Kenyans poor fruit intake affecting children's IQ

1449
com_content.article
Kenyans poor fruit intake affecting children's IQ0 out of 50 based on 0 voters.


Two months ago, the Ministry of Health found that only 2.5m Kenyans consume the recommended amount of fruit. This could be impacting on the IQ of the country’s children, according to a report published last month, which suggested that women who eat less fruit during pregnancy will give birth to less intelligent babies.

The findings of the Canadian study, published in the journal EBioMedicine, found a direct correlation between the amount of fruit eaten during pregnancy, and the intelligence of babies tested at 12 months old. It also confirmed that these findings had nothing to do with how much fruit the children themselves ate.

The benefits of increasing the amount of fruit we eat does not just impact on infant IQ: according to the World Health Organisation, 2.7 million lives worldwide could be saved each year if fruit and vegetable consumption were increased.

Dr Joe Wanyoike Gichuhi, Nairobi based Consultant Obstetrician and Gynaecologist, agrees that more of us need to eat more fruit and vegetables, especially children and expectant mothers, “because fruits have more micronutrients [than most food].” Micronutrients are vitamins and minerals, essential nutrients needed to keep our bodies working properly.

“I normally encourage expectant mothers to take green vegetables because they are very rich in folic acid and help avoid constipation,” he added.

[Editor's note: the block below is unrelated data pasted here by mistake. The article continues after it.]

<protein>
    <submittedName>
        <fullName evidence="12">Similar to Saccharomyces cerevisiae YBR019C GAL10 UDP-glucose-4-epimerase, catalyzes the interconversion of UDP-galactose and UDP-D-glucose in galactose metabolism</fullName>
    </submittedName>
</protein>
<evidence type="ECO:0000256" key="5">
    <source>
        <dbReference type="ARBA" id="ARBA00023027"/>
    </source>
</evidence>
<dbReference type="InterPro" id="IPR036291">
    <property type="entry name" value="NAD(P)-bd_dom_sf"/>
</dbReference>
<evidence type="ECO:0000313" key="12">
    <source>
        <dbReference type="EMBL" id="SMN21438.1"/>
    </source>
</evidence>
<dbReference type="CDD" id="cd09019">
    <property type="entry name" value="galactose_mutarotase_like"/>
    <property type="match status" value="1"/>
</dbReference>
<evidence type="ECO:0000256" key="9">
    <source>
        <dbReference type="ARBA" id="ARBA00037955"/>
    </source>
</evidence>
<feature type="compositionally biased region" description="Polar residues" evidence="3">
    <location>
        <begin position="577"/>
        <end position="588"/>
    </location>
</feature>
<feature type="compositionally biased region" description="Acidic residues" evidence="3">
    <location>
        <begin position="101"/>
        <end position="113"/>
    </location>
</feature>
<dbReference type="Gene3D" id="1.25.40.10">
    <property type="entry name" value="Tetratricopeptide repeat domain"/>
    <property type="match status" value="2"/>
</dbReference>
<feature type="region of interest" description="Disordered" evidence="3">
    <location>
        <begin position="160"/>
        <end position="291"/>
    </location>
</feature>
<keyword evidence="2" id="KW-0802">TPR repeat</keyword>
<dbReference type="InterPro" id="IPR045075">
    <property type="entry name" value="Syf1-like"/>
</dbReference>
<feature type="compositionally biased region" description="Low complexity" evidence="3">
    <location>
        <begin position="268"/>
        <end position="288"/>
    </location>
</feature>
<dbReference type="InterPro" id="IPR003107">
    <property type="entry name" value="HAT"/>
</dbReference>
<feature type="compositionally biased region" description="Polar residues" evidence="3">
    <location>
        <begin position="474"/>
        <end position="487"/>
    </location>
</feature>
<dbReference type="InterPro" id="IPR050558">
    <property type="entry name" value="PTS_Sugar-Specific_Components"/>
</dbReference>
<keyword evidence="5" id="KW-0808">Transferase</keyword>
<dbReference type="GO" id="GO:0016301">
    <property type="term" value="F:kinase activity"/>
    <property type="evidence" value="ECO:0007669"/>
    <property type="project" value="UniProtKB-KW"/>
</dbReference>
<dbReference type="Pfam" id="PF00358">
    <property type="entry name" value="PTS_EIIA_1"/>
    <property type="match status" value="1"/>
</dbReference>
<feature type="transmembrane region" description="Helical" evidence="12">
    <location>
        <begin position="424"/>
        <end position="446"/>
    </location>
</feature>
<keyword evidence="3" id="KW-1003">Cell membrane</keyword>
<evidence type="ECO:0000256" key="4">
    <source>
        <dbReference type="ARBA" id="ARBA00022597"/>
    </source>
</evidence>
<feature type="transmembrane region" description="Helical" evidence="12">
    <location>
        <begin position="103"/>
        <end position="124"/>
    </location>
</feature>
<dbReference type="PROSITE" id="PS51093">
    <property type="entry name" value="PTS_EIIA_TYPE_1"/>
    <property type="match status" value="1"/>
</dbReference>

The Ministry of Health also released that 13 percent of Kenyans are now obese, the majority being women. They suggested that this is due to lifestyle patterns and diet, with more people eating diets high in carbs and sugar, with not enough fruit and vegetables.

As well as taking diet into consideration, the Ministry of Health also stressed the importance of exercise. Globally, 1 in 4 adults is not active enough, according to the World Health Organisation, and insufficient physical activity is one of the ten leading risk factors for death worldwide.

WHO recommends that adults aged 18–64 years should do at least 150 minutes of moderate-intensity physical activity, or at least 75 minutes of vigorous-intensity physical activity throughout the week, and that children and adolescents aged 5-17 years should do at least 60 minutes of moderate to vigorous-intensity physical activity daily.

WHO also recommends eating at least five portions, or 400g of fruits and non-starchy vegetables every day. They suggest always including vegetables in meals, choosing fruit and vegetables as snacks, and eating a variety of different fruits and vegetables, particularly those which are in season.

Facebook
Online Now
697